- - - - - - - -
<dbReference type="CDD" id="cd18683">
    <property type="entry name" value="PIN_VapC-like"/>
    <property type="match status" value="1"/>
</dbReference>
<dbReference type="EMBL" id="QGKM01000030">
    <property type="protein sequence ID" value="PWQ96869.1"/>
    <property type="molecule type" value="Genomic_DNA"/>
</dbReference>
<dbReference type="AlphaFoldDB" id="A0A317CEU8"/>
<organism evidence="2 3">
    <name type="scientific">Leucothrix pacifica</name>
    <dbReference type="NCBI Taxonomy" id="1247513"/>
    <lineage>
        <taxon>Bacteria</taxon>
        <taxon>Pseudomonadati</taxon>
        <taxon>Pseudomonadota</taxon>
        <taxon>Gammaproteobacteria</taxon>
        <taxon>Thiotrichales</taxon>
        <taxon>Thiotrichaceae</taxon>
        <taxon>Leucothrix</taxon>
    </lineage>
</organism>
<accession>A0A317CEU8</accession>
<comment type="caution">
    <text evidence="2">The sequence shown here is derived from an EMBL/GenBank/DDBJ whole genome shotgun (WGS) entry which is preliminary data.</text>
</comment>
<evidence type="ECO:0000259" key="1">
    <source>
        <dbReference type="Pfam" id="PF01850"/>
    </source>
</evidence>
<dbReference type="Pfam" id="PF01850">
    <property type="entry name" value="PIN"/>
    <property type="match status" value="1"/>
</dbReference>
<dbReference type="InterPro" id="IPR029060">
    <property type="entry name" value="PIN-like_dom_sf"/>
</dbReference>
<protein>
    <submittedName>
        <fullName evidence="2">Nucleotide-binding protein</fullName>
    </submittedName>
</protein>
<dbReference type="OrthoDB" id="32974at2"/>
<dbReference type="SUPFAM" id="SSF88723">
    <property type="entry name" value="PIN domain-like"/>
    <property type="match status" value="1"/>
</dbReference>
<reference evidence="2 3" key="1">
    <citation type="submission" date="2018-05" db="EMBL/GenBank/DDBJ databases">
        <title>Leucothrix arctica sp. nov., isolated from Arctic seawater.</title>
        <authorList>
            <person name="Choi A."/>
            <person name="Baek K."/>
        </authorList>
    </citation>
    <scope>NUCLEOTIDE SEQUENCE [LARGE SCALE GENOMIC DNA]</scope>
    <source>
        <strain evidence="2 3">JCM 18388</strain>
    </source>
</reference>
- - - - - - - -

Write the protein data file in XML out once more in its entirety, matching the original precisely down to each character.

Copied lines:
<dbReference type="CDD" id="cd18683">
    <property type="entry name" value="PIN_VapC-like"/>
    <property type="match status" value="1"/>
</dbReference>
<dbReference type="EMBL" id="QGKM01000030">
    <property type="protein sequence ID" value="PWQ96869.1"/>
    <property type="molecule type" value="Genomic_DNA"/>
</dbReference>
<dbReference type="AlphaFoldDB" id="A0A317CEU8"/>
<organism evidence="2 3">
    <name type="scientific">Leucothrix pacifica</name>
    <dbReference type="NCBI Taxonomy" id="1247513"/>
    <lineage>
        <taxon>Bacteria</taxon>
        <taxon>Pseudomonadati</taxon>
        <taxon>Pseudomonadota</taxon>
        <taxon>Gammaproteobacteria</taxon>
        <taxon>Thiotrichales</taxon>
        <taxon>Thiotrichaceae</taxon>
        <taxon>Leucothrix</taxon>
    </lineage>
</organism>
<accession>A0A317CEU8</accession>
<comment type="caution">
    <text evidence="2">The sequence shown here is derived from an EMBL/GenBank/DDBJ whole genome shotgun (WGS) entry which is preliminary data.</text>
</comment>
<evidence type="ECO:0000259" key="1">
    <source>
        <dbReference type="Pfam" id="PF01850"/>
    </source>
</evidence>
<dbReference type="Pfam" id="PF01850">
    <property type="entry name" value="PIN"/>
    <property type="match status" value="1"/>
</dbReference>
<dbReference type="InterPro" id="IPR029060">
    <property type="entry name" value="PIN-like_dom_sf"/>
</dbReference>
<protein>
    <submittedName>
        <fullName evidence="2">Nucleotide-binding protein</fullName>
    </submittedName>
</protein>
<dbReference type="OrthoDB" id="32974at2"/>
<dbReference type="SUPFAM" id="SSF88723">
    <property type="entry name" value="PIN domain-like"/>
    <property type="match status" value="1"/>
</dbReference>
<reference evidence="2 3" key="1">
    <citation type="submission" date="2018-05" db="EMBL/GenBank/DDBJ databases">
        <title>Leucothrix arctica sp. nov., isolated from Arctic seawater.</title>
        <authorList>
            <person name="Choi A."/>
            <person name="Baek K."/>
        </authorList>
    </citation>
    <scope>NUCLEOTIDE SEQUENCE [LARGE SCALE GENOMIC DNA]</scope>
    <source>
        <strain evidence="2 3">JCM 18388</strain>
    </source>
</reference>